Negotiation Puts Hockey in the Penalty Box

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NEGOTIATION PUTS HOCKEY IN THE PENALTY BOX (pg 532) Not every negotiation ends on a good note. Just ask National Hockey League (N.H.L.) Commissioner Gary Bettman, who, on February 16, 2005, cancelled all of the games remaining in the season following a 5-month lockout by the owners. Though professional sports such as hockey and baseballs have had close calls with losing an entire season, Bettman’s decision was a first: The whole schedule was lost. Said Bettman, “This is a sad, regrettable day.” On the other side of the dispute, Bob Goodenow, executive director of the N.H.L. Player’s Association, similarly regretted the impasse. He said, “Yes, we apologize to the fans.” Though the repercussions to the league and its…show more content…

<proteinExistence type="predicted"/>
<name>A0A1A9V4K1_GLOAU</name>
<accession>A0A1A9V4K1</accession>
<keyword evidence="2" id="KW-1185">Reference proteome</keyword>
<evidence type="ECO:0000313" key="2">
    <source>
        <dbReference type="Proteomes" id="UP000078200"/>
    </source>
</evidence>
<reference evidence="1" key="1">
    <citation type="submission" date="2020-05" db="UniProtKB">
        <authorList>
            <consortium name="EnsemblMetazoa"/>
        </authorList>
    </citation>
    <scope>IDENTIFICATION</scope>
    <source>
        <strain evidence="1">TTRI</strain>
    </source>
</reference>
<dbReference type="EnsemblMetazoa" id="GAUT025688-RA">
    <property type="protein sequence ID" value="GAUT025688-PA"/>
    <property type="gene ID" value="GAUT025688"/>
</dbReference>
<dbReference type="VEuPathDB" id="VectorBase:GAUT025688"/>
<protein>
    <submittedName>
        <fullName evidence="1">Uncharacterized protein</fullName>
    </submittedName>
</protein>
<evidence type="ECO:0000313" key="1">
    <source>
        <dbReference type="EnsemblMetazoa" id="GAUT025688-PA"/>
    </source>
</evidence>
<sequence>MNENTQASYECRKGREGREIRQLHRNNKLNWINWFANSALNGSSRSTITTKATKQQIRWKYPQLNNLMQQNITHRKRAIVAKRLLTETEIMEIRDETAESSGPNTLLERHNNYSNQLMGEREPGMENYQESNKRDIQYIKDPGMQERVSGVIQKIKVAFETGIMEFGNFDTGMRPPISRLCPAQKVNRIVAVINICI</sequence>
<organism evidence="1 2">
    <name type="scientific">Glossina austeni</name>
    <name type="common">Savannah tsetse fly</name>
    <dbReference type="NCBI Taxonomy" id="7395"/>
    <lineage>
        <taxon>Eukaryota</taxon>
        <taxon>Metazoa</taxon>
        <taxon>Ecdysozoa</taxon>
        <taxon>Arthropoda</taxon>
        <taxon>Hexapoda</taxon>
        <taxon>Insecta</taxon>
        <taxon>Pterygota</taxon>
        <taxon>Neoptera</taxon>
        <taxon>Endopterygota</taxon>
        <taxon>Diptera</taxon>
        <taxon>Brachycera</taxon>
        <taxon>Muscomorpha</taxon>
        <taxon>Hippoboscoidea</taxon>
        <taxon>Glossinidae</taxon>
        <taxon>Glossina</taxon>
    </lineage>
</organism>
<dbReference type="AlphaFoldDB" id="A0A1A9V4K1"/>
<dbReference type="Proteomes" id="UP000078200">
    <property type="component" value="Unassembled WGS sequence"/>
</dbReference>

team owners offered a salary cap that did not link payroll and revenue. At this point, negotiations looked promising. However, neither party could agree on an amount. The owners offered a cap of $40 million per team and then increased it to $42.5 million. But the players wanted a cap of $52 million per team and then lowered their proposal to $49 million. Although the dollar difference in this round of negotiations amounted to only $6.5 million, neither side could agree, negotiations stopped, and the season was cancelled. Said Goodenow, “Gary gave us a final offer, a take-it-or-leave-it offer. We made a counterproposal and events ground to a halt.” A reporter asked both sides whether they would have accepted a compromise of around $45 million per team. Such a compromise may have saved the season. Bettman stated, “If they wanted $45 million, I’m not saying we would have gone there, but they sure should have told us.” Goodenow, however, wouldn’t speculate: “The what-ifs aren’t for real.” So how did the two sides eventually get the players back on the ice? They agreed to a 6-year deal that set a salary cap of $39 million per team for the 2005-2006 season (remember the players wanted a cap of $49 million). Many players were unhappy with the terms of the deal but felt that fighting the salary cap was a waste of time that did nothing but alienate the fans. Many players spoke out against

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